Submitted by Blake on September 5, 2000 - 9:48am
Someone writes \"cnn.com has a \"Story about Used books sales, and how much libraries can make on them\"
From New England to the West Coast, large-scale sales of donated second-hand books -- ranging from 40,000 to a half-million volumes per sale -- are bringing in hundreds of thousands of dollars annually.
\"They\'re profitable, and in many places, they\'ve become very popular community events,\" said Christine Bragale, spokeswoman for Goodwill Industries. \"
Submitted by Blake on September 5, 2000 - 9:37am
opentextproject.org writes \"the OpenText Project is now accepting content. OTP hopes to help educators share content. Please contribute. Please distribute and pass the word as well. --Thanks\"
\"The open source movement will encourage the creative expression of the community mind by productively coupling diversity of thought with social capital formation. This, in turn, will become a fundamental paradigm for knowledge creation in the new economy.\"
Submitted by Steven on September 5, 2000 - 12:18am
Magazine publishers such as Forbes and Wired are going to placing barcodes in their magazines with which users will scan (with a device known as the CueCat) to bring up related web sites. The article appeared in the Washington Post.\"
Forbes magazine last week shipped its 810,000 subscribers a new computer gadget it hopes will turn its pages into a new form of hyperlink to the Internet, as part of an experiment aimed at bridging the divide between old and new media.\"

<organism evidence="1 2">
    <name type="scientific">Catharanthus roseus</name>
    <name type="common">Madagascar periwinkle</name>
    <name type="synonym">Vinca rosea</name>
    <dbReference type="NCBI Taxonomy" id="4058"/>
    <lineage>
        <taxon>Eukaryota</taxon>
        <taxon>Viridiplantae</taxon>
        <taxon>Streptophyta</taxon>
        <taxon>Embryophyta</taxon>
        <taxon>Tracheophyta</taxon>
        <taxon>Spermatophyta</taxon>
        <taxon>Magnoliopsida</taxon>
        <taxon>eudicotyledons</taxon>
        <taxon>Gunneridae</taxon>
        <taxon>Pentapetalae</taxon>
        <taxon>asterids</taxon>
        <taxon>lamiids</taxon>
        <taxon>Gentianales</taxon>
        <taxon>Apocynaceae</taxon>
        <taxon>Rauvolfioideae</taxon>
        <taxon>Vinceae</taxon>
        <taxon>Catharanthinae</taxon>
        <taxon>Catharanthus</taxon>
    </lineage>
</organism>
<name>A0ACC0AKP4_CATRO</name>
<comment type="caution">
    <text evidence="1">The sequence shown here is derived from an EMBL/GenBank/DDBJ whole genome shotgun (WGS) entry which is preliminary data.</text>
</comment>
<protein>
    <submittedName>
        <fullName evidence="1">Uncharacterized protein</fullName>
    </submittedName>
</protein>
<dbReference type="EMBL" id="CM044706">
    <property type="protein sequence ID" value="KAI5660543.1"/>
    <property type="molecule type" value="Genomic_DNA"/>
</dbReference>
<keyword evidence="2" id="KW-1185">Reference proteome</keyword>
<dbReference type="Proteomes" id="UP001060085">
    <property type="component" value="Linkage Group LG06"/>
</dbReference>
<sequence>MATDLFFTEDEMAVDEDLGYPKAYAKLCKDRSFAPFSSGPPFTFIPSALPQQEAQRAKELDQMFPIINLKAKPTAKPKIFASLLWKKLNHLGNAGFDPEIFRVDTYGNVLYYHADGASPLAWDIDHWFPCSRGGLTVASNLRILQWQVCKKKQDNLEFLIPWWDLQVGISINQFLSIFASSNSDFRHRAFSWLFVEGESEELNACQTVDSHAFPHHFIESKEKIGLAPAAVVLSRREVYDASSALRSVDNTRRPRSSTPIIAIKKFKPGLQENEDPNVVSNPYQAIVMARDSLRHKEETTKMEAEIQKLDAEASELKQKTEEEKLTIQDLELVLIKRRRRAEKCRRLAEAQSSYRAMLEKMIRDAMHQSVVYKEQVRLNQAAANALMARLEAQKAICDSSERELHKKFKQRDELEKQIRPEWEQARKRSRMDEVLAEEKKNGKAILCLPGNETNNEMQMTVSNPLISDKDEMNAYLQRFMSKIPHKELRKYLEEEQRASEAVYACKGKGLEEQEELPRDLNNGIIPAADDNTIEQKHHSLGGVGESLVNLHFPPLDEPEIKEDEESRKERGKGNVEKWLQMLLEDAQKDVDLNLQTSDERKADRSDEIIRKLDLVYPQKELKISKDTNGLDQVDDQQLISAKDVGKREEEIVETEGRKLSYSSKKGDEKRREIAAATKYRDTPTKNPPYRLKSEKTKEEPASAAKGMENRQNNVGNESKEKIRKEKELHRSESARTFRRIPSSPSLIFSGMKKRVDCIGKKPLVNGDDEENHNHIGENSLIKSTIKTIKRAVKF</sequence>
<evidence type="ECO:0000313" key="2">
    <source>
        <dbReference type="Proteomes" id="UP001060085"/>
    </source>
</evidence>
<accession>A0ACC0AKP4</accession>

Submitted by Ben on September 4, 2000 - 5:19pm
The Nando Times is carrying an AP story that LC is grappling with digital preservation. New baseball cards are appearing on three-inch CD-ROM discs, bringing up questions not only of physical preservation but compatible hardware and software.
\"One problem is the hardware,\" [curator Harry] Katz said. \"Technology moves so fast that in a few years today\'s computers may be obsolete. No use keeping the disks if they can\'t be read. How much equipment do we have to preserve, too?\"
Submitted by Ben on September 3, 2000 - 1:17pm
\"They state that they will indeed sell [your] information to whomever they wish... Why is this a library issue? Because libraries have traditionally and